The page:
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Chinese duties on U.S. cars heat up trade tension


This news story was published on December 16, 2011.
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By Don Lee, Tribune Washington Bureau

WASHINGTON — U.S.-China trade tensions are starting to heat up, an especially ominous development as global export growth is slowing and both countries face significant political showdowns at home next year.

China fired the latest salvo this week by imposing duties as high as 22 percent on imports of large cars and sport utility vehicles from the U.S. for the next two years.

Beijing alleged dumping and improper U.S. government subsidies, the same charges that Washington has made about Chinese exports of solar panels to the U.S.

The practical effect of the Chinese tariffs is minor: U.S. shipments of motor vehicles to China last year totaled just $3.5 billion — nearly 4 percent of American exports to China and less than 0.3 percent of all U.S. exports.

The new tariff is in addition to an existing 25 percent duty on imported vehicles in China, so the new levy probably won’t make much difference to Chinese buyers, analysts said.

Nonetheless, American shipments of SUVs and other cars to China represent one of the fastest-growing export segments and among the most politically sensitive. Analysts worry that the Chinese action will add fuel to already rising tensions between the two countries.

The Obama administration has been stepping up its legal challenges to Chinese trade practices, most recently saying it plans to ask the World Trade Organization next week to look into Chinese restrictions on imports of American broiler chickens. This month is the 10th anniversary of China’s membership in the WTO.

John Bryson, the new U.S. commerce secretary, had some tough words Thursday for Beijing, although he did not refer directly to the new tariff.

“The United States has reached a point where we cannot quietly accept China ignoring many of the trade rules,” he said in remarks prepared for the U.S. Chamber of Commerce. “China still substantially subsidizes its own companies, discriminates against foreign companies and has poor intellectual-property protections.”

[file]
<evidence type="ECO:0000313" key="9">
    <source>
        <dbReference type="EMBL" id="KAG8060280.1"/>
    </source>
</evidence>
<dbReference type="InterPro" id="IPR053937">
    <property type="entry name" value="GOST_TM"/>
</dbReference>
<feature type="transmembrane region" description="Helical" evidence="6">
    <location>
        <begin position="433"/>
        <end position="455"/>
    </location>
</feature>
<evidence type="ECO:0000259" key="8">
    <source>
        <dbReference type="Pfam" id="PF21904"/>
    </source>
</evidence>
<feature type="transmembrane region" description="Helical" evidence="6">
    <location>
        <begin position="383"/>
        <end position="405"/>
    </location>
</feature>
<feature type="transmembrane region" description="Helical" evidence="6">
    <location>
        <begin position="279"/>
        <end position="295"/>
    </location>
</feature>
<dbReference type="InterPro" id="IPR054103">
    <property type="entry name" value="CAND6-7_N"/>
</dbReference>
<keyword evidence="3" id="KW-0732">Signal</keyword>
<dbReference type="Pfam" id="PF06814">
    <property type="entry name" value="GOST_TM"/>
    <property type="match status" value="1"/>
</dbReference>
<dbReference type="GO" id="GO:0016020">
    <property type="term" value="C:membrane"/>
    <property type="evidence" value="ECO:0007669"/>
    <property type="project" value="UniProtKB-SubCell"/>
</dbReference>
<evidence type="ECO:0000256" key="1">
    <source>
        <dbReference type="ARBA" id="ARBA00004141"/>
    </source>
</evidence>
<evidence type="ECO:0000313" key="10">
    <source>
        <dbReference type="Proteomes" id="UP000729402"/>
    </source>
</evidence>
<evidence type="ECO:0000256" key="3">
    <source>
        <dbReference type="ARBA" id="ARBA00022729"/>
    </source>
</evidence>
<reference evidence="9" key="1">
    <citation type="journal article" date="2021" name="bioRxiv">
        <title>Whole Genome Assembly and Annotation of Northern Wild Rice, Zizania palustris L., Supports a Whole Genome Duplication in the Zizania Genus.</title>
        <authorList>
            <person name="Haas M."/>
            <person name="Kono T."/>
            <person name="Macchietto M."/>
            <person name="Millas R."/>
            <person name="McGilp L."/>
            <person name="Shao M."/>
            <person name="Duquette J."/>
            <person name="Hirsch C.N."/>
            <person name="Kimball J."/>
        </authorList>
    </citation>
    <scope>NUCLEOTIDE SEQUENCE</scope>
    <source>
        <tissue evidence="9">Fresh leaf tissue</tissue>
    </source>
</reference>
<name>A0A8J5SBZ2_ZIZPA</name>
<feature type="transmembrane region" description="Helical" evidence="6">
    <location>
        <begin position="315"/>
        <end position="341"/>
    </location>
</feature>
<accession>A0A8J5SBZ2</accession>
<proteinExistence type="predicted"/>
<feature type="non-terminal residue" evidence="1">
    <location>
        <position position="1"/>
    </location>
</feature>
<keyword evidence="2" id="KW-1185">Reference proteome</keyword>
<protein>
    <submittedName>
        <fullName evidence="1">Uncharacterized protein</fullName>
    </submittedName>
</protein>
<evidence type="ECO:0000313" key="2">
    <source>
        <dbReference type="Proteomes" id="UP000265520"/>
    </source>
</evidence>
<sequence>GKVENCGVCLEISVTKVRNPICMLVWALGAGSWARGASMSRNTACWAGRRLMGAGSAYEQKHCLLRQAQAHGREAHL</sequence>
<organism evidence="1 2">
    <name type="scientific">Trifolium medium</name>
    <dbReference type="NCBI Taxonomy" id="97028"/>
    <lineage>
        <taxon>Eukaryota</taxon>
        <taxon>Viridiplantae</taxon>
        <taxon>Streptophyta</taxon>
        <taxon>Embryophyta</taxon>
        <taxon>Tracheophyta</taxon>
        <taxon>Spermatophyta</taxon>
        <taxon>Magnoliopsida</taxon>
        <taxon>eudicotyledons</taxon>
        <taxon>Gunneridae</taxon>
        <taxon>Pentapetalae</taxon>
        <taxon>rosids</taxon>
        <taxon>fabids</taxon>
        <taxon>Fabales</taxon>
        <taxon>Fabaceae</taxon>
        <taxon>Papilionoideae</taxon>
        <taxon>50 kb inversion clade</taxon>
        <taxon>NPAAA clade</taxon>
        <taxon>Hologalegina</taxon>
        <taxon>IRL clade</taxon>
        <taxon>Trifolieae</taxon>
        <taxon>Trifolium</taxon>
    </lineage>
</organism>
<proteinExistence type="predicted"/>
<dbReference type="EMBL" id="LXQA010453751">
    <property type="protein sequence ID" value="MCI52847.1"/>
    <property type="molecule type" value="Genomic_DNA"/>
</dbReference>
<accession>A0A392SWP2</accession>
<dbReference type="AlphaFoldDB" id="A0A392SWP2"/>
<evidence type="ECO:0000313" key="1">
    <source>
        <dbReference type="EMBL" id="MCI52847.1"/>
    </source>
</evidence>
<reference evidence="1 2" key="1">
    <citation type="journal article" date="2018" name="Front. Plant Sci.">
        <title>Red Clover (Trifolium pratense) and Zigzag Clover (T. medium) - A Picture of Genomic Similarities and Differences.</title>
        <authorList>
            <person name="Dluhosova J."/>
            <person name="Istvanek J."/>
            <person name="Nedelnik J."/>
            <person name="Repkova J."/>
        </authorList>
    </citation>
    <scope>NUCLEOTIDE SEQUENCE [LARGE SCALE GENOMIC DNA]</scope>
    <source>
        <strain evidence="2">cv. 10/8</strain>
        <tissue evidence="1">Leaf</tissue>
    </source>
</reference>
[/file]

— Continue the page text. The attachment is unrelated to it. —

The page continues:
Bryson said that Chinese officials at recent trade negotiations “made promising commitments in some of these areas. But we must see follow-through. We cannot rely just on words.”

China’s Ministry of Commerce, in announcing the new tariffs, said the U.S.-produced vehicles that had benefited from alleged subsidies and dumping had “substantially damaged China’s auto industry.” The ministry said General Motors Co. and Chrysler Group would be hit with the highest duties.

“China should strike back in its own good time as the U.S. always stirs up investigations targeting China by routinely using trade remedy measures,” Li Zhongzhou, a former official from the Ministry of Commerce, was quoted as saying by the official New China News Agency.

GM and other car companies said they were studying China’s action. Industry analysts said BMW, which produces SUVs in South Carolina, was likely to feel the most pain because it exports more from the U.S. than American car companies.

As such, analysts said, the tariffs won’t have an effect on U.S. carmakers’ bottom line.

The U.S.-China Business Council, which represents American companies doing business in China, noted that the U.S. and China have imposed duties on each other 110 times from 1995 to 2010.
Still, what concerns the business council and others is that any trade conflict will be magnified by the current economic and political environment.

Overall, U.S. export volume, projected to grow a robust 6.7% this year, has been a bright spot for the American economy and a centerpiece of Obama’s job-growth strategy.

But next year, U.S. exports to all countries are expected to grow by only about half of this year’s rate, said Gregory Daco, a trade specialist at research firm IHS Global Insights.

Chinese exports are likely to slow too because of weakening global demand, and that could present political problems for China because job creation and economic growth are central to the nation’s political legitimacy.

Taken together, all this “generates a climate that may lead to retaliation, and it could spiral,” Daco said. “You do not want to develop that atmosphere.”

Adding to the economic tensions, the U.S. is heading into a presidential election year, and trade is likely to be a hot issue, as it has been in the past when the American economy was weak.

In recent years, Congress and the Obama administration have sparred over China’s currency policy, which many people believe unfairly gives Chinese exporters an advantage and is a chief reason for the U.S.’s huge trade deficit, which this year is on pace to exceed last year’s $273-billion figure.

China also is gearing up for a highly sensitive period next year as its Communist Party leadership undergoes changes.

“In that context, the Chinese political transition makes for especially heavy pressure right now to push back,” said Derek Scissors, a China expert at the Heritage Foundation in Washington.

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(Times staff writers Jerry Hirsch in Los Angeles and Jim Puzzanghera in Washington contributed to this report.)
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©2011 Tribune Co.

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